Amongst all the machine-linked metaphors used in the history of large groups in jazz, that of Alban Darche’s Gros Cube (literally “Big Bike”) is unusual, but absolutely perfect for describing this brand new band. It can purr, snore, or roar in turn; it can even gleam and sparkle, but it never goes over the top. The impression it leaves is less one of a Formula 1 engine than that of a gleeful ballet of bikers out for a good time, swept along in a masterly choreography. Alban Darche succeeds in inventing the most improbable combinations of instruments out of the strictly classical instrumentation of the typical Big Band; he’s constantly putting sections together then dismounting them, as if it were all a musical meccano and he’s a child “screwing” the new sounds together with his particularly gifted hands.
Each of the 17 members of the band – all soloists – seems galvanised into action by a strong sense of liberty, thanks to the roaring breakaways the coherent and spectacular orchestration allows them. As for the collective harmonised parts, they all show an outstanding “vocal” quality that is virtually unknown in current instrumental jazz.
INTERVIEW Alban Darche / Thierry Mallevaës, 2020
Le Gros Cube, number 2 ?
Number two, because there was a number one. In the wake of Le Cube trio, in the early 2000s, I gathered a large ensemble, Le Gros Cube (14 piece band). The first album La Martipontine was released in 2005, followed by Polar Mood, Le Pax, with Philippe Katerine and Queen Bishop with a greater Gros Cube (piano, second drum set and three singers). It lasted about ten years.
Since 2012, I 've pursued with reduced ensembles as L'Orphicube (9 musicians). With this lighter orchestra, I was able to explore the field of chamber music.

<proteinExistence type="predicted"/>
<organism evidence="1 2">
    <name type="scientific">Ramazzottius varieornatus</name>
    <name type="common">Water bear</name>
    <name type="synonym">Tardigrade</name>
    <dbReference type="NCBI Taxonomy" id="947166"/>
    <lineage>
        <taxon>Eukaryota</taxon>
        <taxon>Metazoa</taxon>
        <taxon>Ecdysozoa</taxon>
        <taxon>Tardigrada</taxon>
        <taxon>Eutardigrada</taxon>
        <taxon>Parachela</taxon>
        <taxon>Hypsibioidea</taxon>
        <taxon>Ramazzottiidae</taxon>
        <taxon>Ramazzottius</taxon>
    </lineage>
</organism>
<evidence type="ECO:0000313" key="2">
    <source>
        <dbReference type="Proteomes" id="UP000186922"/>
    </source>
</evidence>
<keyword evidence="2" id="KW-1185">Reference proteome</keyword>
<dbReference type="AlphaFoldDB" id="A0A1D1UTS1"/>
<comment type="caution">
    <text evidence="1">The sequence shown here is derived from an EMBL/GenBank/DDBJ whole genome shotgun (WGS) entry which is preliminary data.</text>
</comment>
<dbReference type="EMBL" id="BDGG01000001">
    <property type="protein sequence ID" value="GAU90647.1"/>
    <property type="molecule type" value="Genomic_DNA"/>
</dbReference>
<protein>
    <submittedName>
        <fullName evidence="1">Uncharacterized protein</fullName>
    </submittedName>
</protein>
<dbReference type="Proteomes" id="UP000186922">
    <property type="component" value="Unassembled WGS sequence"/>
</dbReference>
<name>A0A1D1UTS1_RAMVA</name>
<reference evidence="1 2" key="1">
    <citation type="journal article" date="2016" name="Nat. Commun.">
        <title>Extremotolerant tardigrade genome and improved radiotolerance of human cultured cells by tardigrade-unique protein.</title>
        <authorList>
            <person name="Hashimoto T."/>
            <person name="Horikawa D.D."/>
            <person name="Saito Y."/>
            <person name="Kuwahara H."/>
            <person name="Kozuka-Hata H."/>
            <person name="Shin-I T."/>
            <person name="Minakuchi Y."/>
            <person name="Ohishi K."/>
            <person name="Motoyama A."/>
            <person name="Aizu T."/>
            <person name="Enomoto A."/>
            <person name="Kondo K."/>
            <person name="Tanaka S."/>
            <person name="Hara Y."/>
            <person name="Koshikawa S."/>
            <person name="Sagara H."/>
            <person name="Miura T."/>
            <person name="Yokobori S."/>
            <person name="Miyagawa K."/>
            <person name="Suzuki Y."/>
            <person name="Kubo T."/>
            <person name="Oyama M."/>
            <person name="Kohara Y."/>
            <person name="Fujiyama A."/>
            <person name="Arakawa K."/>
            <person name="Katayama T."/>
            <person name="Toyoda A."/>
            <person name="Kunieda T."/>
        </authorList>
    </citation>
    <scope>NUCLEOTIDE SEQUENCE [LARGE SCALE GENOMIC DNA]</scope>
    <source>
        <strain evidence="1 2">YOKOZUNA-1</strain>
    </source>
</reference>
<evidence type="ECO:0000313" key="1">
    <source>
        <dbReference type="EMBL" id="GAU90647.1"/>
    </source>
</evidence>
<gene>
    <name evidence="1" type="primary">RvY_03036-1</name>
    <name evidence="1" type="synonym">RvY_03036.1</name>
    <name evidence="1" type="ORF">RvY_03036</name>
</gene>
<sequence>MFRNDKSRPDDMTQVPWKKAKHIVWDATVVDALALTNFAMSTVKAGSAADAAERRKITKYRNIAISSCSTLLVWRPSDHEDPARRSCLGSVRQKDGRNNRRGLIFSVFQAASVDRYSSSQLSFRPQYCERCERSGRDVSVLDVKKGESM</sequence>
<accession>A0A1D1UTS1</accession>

Why do you consider this a rebirth ?
With big bands, the special things emerge with the audience. That experience is something that I always cherish. I also wanted to work with a traditional instrumentation.
On the first Gros Cube , I had a specific instrumentation, with incomplete sections. For Le Gros Cube #2, I chose an American-style big band: five saxs, four trumpets, three trombones, a tuba, and a rhythmic piano, guitar, double bass and drums.
I wanted to play with this tradition. The big band is like a string quartet in classical music: an ideal setup for bringing music to life. This traditionnal ensemble is common to this day because it works best, it's got a great balance. To stay with this tradition, I also decided to record it “live”, everyone in the same room.
And the music itself, American-influenced ?
I try to give my own twist for sure, keeping this historical background in mind, with a rooting in the big band sound. In the orchestra, I wanted a few American musicians to share their knowledge and practice: Jon Irabagon and Loren Stillman (saxes), John Fedchock (tbn lead). They've always been doing it forever, that's how they learned music. And many of them play and have played in the greatest big bands in the world, Woody Herman, Maria Schneider, the Liberation Music Orchestra, the Vanguard Jazz Orchestra.
Can you tell us more about the musicians ?
Two Swiss with whom I have already carried out several projects: Samuel Blaser (tb) and Marie Krüttli (p), and other familiar faces like the belgian Jean-Paul Estiévenart (tpt). There are also new collaborators like Joël Chausse on the lead trumpet. The other musicians are all long time companions: Sébastien Boisseau (db), Christophe Lavergne (dr), Matthieu Donarier (sax, clar), Jean-Louis Pommier (tbn), Geoffroy Tamisier and Olivier Laisney (tpts), all soloists.
Among all these soloists, where did Alban Darche the saxophonist stand ?
Exactly, it was not easy. There's no need to invite musicians of this caliber, to write for them and not to let them play, taking all the solos myself. I opted for the tenor. I'm not the only tenor but it allows me to express myself the best. This stand in the middle of the sax section is central and remains a good place to direct. Entrusting the lead alto to Americans immediately gives the right balance to the sound of the orchestra.
So what is to expect from Le Gros Cube #2 ?
It is a collection of unpublished pieces and re-orchestrated pieces. With Le Gros Cube #2, I know that I have a fully functional orchestra at my disposal, the set up will make the audience feel at home, giving more space to include more demanding pieces.
That's what interests me: coming from common ground to bring more sophisticated ideas. Offering very personal echo in a familiar landscape, or building a complex landscape with obvious tones.